By Matthew Siegal and Jeffrey Mann of Stroock & Stroock & Lavan LLP
Matthew W. Siegal (firstname.lastname@example.org), is a partner in the Intellectual Property Practice Group of the New York office of Stroock & Stroock & Lavan LLP, and Jeffrey Mann (email@example.com), an associate in Stroock’s Intellectual Property Practice Group.
Under the guise of reducing its workload, on August 10, 2007 the United States Patent and Trademark Office (“PTO”) proposed to change its patent rules by limiting an applicant’s ability to include alternative language in patent claims. When coupled with the new rules limiting the total number of claims in an application, this rule could severely restrict the way applicants describe the detailed subject matter of their inventions.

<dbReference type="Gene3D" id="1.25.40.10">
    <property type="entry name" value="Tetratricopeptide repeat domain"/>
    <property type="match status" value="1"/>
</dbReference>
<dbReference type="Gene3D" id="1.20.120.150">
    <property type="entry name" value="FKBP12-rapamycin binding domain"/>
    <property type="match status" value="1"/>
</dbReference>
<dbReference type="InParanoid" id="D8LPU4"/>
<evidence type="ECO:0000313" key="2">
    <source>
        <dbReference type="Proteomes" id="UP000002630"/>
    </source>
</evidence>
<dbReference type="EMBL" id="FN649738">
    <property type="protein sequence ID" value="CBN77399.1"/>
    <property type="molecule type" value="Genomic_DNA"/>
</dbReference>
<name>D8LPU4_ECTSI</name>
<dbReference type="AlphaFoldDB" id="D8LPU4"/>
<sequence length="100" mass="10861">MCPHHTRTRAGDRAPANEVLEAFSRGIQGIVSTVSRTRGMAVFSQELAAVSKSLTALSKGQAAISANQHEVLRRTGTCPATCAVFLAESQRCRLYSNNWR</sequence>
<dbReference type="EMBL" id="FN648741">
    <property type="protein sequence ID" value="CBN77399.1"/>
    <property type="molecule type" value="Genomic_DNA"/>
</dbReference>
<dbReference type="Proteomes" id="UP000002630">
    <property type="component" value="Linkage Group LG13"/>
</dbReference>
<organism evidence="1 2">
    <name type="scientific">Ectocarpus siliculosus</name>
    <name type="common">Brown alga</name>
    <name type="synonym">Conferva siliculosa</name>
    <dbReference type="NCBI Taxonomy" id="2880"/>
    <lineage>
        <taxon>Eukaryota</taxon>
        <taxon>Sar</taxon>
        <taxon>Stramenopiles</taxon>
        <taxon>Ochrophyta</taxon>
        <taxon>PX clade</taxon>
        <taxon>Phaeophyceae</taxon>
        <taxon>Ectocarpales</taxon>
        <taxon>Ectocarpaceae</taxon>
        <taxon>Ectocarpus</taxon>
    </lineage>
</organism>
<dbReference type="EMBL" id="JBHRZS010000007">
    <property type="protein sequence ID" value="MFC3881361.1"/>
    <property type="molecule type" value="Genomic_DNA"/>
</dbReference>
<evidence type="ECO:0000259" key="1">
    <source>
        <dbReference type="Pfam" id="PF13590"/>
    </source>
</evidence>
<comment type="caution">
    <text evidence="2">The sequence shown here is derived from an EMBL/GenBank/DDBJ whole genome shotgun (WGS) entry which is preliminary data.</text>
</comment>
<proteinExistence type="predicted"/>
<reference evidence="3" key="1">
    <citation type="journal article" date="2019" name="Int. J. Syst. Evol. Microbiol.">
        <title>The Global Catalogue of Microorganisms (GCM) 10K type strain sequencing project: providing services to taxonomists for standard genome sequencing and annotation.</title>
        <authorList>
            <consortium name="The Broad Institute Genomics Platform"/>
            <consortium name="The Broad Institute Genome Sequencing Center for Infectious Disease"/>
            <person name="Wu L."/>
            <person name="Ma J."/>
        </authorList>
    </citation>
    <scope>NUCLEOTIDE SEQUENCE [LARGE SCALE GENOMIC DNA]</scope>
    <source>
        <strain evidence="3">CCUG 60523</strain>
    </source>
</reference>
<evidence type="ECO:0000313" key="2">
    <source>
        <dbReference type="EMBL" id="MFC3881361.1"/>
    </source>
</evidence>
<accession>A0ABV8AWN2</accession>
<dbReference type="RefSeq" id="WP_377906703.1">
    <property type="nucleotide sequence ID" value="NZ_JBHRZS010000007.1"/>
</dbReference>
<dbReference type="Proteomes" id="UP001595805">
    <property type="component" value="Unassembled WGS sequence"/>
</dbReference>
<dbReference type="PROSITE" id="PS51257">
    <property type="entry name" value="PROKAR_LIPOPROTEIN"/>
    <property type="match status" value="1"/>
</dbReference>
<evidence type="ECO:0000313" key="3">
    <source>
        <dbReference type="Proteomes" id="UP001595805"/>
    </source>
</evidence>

Traditionally, alternative claims have been used most frequently in claiming chemical compositions in which the alternatives might comprise dozens of alcohols or potentially hundreds of organic compounds. For example, a magnet made from iron, lead, and fluorine, chlorine or iodine traditionally would have been claimed as follows: a magnet comprising iron, lead, and a halogen selected from the group consisting of fluorine, chlorine and iodine. Thus, in order to anticipate or infringe such a claim, the infringing magnet would need to comprise a magnet, which had (1) iron; (2) lead; and (3) ...